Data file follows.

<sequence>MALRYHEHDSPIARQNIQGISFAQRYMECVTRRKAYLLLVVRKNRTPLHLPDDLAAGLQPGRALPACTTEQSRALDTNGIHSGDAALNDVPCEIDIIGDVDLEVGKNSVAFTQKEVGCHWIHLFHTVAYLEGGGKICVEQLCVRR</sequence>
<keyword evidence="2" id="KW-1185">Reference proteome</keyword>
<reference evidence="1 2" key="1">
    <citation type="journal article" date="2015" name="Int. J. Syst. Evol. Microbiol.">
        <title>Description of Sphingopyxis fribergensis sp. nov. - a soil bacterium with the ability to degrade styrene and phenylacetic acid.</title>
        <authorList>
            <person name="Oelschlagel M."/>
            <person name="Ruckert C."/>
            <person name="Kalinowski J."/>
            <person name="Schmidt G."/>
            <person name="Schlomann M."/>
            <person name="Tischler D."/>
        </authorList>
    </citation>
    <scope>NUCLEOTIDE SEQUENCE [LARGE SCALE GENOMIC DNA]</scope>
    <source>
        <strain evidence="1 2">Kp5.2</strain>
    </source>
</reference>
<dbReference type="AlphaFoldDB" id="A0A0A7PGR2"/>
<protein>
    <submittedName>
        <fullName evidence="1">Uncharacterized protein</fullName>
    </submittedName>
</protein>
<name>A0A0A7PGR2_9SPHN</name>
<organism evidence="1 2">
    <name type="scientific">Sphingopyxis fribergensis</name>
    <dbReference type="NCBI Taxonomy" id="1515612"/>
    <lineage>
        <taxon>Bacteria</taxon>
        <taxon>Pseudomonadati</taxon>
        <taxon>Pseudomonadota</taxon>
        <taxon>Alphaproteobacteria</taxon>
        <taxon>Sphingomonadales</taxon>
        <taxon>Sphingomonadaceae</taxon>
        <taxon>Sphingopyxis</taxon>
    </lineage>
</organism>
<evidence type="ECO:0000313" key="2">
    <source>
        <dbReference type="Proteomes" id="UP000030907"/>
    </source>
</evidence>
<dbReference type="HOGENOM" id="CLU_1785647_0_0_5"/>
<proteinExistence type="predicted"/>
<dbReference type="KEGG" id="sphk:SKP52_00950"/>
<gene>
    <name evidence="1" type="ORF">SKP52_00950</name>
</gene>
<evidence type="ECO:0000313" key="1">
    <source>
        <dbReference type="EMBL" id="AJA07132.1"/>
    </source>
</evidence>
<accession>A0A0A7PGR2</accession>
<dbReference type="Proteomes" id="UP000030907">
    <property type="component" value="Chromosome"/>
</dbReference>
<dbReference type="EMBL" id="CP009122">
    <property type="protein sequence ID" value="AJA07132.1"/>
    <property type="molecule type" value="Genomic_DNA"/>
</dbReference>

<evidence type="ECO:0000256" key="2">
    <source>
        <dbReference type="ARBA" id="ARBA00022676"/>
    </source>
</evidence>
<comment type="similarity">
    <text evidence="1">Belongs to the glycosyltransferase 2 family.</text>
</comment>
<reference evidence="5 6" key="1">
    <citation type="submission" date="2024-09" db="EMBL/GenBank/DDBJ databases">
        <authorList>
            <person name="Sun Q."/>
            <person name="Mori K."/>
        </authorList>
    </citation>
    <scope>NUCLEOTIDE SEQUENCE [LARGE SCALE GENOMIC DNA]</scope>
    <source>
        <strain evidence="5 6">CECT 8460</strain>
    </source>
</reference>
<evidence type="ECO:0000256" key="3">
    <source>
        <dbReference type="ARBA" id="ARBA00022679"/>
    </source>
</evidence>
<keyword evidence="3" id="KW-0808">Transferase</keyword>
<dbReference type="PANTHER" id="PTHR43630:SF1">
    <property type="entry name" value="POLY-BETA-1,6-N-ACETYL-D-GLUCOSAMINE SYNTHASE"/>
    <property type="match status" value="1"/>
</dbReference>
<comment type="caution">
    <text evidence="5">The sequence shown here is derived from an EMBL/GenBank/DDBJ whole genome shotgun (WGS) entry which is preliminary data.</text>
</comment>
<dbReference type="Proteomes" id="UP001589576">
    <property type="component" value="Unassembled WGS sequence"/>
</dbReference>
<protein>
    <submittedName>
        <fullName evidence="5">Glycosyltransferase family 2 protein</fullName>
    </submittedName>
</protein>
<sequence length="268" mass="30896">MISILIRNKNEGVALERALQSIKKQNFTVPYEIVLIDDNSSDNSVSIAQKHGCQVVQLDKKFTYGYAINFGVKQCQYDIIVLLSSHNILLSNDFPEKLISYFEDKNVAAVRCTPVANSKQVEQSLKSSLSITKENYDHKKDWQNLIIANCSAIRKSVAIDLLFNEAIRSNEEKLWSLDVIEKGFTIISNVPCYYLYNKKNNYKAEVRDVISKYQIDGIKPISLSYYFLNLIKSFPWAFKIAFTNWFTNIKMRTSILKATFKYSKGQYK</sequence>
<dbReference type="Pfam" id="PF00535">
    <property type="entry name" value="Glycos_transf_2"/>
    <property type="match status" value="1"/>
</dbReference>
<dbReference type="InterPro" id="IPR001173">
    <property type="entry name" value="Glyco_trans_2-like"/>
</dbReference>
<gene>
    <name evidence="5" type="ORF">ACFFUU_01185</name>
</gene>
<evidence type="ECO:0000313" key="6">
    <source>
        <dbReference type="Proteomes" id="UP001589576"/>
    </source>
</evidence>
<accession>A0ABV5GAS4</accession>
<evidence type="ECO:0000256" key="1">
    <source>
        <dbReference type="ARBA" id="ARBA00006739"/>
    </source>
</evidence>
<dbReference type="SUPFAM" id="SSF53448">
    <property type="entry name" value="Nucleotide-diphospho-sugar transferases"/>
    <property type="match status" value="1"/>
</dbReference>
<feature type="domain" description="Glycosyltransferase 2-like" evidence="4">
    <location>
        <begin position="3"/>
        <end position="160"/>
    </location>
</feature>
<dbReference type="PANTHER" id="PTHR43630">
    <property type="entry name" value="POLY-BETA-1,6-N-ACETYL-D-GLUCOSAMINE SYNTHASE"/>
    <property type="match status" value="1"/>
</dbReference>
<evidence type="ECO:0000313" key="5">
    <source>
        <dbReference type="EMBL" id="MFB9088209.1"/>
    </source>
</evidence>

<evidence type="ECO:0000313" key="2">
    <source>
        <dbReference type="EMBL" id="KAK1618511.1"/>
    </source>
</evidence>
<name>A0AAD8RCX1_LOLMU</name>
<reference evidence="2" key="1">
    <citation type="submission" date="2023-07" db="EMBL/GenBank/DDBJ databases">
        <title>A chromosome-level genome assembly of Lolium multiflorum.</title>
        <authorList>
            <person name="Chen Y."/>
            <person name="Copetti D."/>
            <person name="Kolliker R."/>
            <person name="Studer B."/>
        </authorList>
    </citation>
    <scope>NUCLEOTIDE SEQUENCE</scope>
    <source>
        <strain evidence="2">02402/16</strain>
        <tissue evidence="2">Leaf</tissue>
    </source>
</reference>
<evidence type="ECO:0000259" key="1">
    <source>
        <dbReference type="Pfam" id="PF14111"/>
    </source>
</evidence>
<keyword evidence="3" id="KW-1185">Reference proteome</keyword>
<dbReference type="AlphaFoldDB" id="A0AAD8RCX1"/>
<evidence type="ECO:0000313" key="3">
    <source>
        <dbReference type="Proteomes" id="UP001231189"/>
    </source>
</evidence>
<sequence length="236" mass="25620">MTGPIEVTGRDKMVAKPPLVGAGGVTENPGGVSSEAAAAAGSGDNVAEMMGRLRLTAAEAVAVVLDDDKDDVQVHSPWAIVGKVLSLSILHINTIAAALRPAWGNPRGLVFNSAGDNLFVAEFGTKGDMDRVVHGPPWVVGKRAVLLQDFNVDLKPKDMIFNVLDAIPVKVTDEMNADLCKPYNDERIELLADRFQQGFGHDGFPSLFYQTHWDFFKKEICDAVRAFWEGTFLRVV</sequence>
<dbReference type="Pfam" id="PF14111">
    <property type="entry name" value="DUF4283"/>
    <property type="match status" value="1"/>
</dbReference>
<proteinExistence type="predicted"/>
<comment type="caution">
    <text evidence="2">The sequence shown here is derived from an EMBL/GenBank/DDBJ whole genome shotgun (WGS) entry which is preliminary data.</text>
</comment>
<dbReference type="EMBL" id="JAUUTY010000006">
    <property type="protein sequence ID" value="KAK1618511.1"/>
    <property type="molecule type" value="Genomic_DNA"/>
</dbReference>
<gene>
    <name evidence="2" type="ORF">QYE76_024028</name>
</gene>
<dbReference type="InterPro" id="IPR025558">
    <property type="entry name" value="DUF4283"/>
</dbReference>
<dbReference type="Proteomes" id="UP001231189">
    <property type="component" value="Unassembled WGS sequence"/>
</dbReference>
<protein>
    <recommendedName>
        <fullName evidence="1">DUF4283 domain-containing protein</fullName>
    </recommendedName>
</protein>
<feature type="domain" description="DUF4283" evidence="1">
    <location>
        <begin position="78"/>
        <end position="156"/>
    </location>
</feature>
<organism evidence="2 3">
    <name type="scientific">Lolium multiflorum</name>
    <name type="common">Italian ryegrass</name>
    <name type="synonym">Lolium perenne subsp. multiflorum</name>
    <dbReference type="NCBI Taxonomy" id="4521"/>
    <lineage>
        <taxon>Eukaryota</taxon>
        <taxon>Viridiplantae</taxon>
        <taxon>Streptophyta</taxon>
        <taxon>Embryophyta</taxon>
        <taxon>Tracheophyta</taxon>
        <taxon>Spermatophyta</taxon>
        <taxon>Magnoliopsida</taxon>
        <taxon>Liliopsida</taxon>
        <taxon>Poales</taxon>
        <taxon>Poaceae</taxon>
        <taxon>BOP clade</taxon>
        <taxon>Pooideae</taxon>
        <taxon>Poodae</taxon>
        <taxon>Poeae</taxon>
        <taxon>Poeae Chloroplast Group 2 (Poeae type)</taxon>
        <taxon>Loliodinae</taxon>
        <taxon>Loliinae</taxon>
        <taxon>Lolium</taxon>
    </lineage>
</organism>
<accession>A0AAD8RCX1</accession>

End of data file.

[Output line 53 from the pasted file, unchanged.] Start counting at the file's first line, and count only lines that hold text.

        <dbReference type="EMBL" id="AJA07132.1"/>